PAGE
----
Don Quixote begins with a narrator telling the reader that he is about to tell a story gathered from other authors and historical documents—so he’s not really the author. Right away, the story makes us question what is real. Is this all just a story? Or is the narrator telling us something that happened in history? Furthermore, how can we know whether the story the narrator tells matches what “actually” happened? Or if the multiple historical documents agree with each other? And where does that leave Cervantes in all of this?

To make things even more complicated, Don Quixote, the main character in the book, often mixes up what is real and what is in his mind. His imagination can get the best of him, leading to many misunderstandings between him and the other characters.

RadioLab, a podcast produced by WNYC studios in the United States, explored these questions in an episode about “The Real Don Quixote.” Listen to their conversations to have your mind blown by the literary genius that was Miguel Cervantes and to gain some insight into why Don Quixote, published at the start of the 17th century, remains so popular today.

The Real Don Quixote


Las Meninas—Nearly 400 years ago in Spain

As you may know, this year marks the 400th anniversary of both William Shakespeare and Miguel Cervantes’ deaths. Check out our last post showing what London looked like in 1616, compared to today. Now, let’s turn our attention to Spain.

Nearly 400 years ago, renowned painter Diego Velázquez painted Las Meninas, one of the most widely analyzed paintings ever created. Take a look at this video explaining some of the mysterious aspects of the painting to get a sense of how artistic mindsets were changing at that time, and to gain a better understanding of the historical context soon after Cervantes’ death.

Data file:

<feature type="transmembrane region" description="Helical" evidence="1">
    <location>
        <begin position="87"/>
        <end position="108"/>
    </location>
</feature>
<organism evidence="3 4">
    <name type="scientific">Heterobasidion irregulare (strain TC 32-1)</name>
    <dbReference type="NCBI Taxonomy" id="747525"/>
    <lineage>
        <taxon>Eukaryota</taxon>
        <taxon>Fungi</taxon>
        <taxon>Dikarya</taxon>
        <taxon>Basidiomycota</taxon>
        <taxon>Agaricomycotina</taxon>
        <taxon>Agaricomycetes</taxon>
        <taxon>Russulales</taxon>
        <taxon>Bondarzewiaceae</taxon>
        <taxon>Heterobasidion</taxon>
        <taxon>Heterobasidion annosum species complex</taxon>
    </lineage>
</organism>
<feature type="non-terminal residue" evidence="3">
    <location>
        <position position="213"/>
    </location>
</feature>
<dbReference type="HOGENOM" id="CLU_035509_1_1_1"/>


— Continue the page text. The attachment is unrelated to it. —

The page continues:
You can go see Las Meninas in person at the Prado Museum in Madrid. Next time you visit the painting, look at it from the vantage point of the big door opposite the painting. The sensation you get is that you can actually walk between the characters.

Two very influential authors

We are approaching the 400th anniversary of the death of two of the world’s most influential authors: William Shakespeare and Miguel Cervantes. Legend has it that both of them died on the same day: April 22nd, 1616 (though people often forget that at the time of their death, Spain and England used different calendars…but we can keep that a secret for now). As a result, today we celebrate “Book Day” on April 22nd.

Over the coming week, we will be posting some interesting articles, videos, and pictures that tell us more about who these men were, why their works were so important, and what life was like when they were alive.

To start, check out this article from the Guardian that shows images of an engraving made by the artist Claes Jansz Visscher in 1616 depicting the city of London. Visscher finished the engraving in the year of Shakespeare’s death, and this year, to commemorate the 400th anniversary of Shakespeare’s death, artist Robin Reynolds has updated the classic engraving to show views of present-day London. Use the sliders to move between the old images and the new ones to get an idea of what has changed, and what has remained the same.

London 1616
One of the images of Visscher’s engraving showing London in 1616.
London 2016
One of the images of Reynolds’ engraving showing London in 2016.